How many times have you heard a would-be private investor saying something like: "You can't beat the game, because the big institutions always get the information ahead of you and get in first"?
If you believe that, you might be a proponent of the Efficient Market Hypothesis, which says that because the financial world is efficient in terms of information, it is impossible to consistently beat the market based on what you know when you choose where to put your money.
The idea was first developed by the economist Eugene Fama in the 1960s, following on from his observations that the day-to-day movements of the stock market resemble a random walk as much as anything else. And for a while, it came to be pretty much accepted as fact.
On the face of it, it does seem reasonable. Given that everyone has access to the same information, and there is a truly free price-setting equilibrium in which the balance of supply and demand is the determining factor in setting share prices (as it pretty much is with any free-traded commodity), surely the price will reflect all of the information available at the time, and you can't beat the market.
Fine in the short term
In the short term, the idea seems pretty much spot-on. New results are released and they look good, and you try to get in 'ahead of the market' to profit from them? Well, no matter how quick you are, it's too late and the price has already jumped. That's really no surprise, because the sellers of the shares have the same new information too, and the equilibrium point between supply and demand will instantly change.
But in the longer term, the Efficient Market Hypothesis is widely considered to be flawed. In fact, if you believed it held true over serious investing timescales, you probably wouldn't be reading this -- you'd have all your investing cash in a tracker fund and you'd be spending your spare time doing something else. (And that's actually not a bad idea at all, but it's perhaps something for another day).
There is plenty of empirical evidence that the market is what Paul Samuelson described as "micro-efficient" but "macro-inefficient", such that it holds true for individual prices over the short term but fails to explain longer-term whole-market movements.
Long term? Hmm!
And there are others, including the noted contrarian investor David Dreman, who argue that this "micro efficiency" is no efficiency at all, claiming instead that short-term response to news is not what investors should be interested in, but the longer-term picture for a company. It's pretty clear which side of that argument Foolish investors will come down on.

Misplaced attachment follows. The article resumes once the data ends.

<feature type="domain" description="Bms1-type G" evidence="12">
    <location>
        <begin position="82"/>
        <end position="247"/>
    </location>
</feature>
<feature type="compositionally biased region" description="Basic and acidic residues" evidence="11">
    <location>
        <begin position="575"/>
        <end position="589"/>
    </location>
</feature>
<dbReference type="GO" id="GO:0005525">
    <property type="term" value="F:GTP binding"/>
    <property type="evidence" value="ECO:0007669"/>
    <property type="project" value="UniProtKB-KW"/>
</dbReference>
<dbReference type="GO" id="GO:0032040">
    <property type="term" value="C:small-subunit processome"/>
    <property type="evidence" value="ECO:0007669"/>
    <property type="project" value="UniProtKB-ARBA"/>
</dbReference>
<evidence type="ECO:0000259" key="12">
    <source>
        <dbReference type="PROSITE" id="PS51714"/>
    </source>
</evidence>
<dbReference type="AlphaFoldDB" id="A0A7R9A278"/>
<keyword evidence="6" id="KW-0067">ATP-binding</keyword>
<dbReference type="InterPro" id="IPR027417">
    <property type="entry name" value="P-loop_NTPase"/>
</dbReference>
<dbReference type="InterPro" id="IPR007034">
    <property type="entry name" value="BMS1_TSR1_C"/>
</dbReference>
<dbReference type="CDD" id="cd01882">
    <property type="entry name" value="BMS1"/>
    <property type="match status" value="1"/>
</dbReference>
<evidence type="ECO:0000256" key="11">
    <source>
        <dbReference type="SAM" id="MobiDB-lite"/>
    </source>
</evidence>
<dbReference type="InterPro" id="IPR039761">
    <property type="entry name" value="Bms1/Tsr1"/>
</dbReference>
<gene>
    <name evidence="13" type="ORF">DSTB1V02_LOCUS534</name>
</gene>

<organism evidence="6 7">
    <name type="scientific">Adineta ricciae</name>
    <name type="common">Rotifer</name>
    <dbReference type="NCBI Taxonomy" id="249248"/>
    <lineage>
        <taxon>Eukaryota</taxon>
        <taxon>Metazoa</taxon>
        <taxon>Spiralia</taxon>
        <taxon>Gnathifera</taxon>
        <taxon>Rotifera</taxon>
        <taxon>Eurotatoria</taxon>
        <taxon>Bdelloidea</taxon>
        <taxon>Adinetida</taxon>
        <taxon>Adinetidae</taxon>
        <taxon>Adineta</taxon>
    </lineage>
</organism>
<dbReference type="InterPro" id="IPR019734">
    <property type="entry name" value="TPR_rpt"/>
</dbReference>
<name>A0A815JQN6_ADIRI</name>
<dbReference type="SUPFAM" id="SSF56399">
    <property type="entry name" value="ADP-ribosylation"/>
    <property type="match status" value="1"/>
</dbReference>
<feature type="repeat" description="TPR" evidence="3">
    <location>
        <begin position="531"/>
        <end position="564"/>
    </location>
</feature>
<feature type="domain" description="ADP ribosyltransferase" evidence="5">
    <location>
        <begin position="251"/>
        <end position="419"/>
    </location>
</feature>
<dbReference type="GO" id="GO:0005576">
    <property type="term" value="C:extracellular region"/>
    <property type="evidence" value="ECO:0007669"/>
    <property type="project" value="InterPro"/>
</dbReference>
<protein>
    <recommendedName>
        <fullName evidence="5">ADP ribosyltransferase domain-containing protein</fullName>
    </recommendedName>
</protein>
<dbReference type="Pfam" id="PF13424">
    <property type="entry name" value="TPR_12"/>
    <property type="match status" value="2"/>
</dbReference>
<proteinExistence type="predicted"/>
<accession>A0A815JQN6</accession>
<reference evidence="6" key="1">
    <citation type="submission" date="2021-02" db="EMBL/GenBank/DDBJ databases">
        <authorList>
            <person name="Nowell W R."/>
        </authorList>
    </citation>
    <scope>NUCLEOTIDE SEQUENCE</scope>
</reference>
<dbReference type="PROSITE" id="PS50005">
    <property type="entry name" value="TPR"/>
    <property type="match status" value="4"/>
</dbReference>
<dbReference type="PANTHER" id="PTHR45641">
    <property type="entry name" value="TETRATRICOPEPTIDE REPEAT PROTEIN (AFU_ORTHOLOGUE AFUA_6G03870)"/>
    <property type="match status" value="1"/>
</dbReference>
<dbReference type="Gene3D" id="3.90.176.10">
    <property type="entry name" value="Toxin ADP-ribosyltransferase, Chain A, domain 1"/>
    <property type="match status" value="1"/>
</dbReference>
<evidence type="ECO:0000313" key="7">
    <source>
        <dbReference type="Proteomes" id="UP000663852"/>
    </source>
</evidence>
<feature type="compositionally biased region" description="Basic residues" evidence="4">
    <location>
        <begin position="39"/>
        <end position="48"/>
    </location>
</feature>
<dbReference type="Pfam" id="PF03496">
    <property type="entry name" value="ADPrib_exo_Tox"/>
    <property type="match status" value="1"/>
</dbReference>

So why doesn't it work in the long run, and how is it possible to beat the market even in the presence of the ubiquity of news and an instantly adjusting price mechanism? Well, the major flaw is that the theory assumes that all participants in the market will act rationally, and that the price of a share will always reflect a truly objective assessment of its real value. Or at least that the balance of opinion at any one time will even out to provide an aggregate rational valuation.
It doesn't take a trained economist to realise what nonsense that can be. Any armchair observer who watched supposedly rational investors push internet shares up to insane valuations during the tech share boom around the year 2000 saw just how the madness of crowds can easily overcome calm rationality.
And the same is true of the recent credit crunch, when panicking investors climbed aboard the 'sell, sell, sell' bandwagon, pushing prices for many a good company down to seriously undervalued levels. What happens is that human emotion just about always outstrips rationality -- good things are seen as much better than they really are, and bad things much worse.
And it's not just these periods of insanity, either. There is, for example, strong evidence that shares with a low price-to-earnings ratio, low price-to-cash-flow ratio and so on, tend to outperform the market in the long run. And high-expectation growth shares are regularly afforded irrationally high valuations, and end up reverting to the norm and failing to outperform in the long term.
So what does that all say about the Efficient Market Hypothesis? Well, it certainly contributes to understanding how markets work, but we also need to include emotion, cognitive bias, short-term horizons and all sorts of other human failings in the overall equation.
And that means we can beat the market average in the long term, if we stick to objective valuation measures, don't let short-term excitements and panics sway us, and rein in our usual human over-optimism and over-pessimism.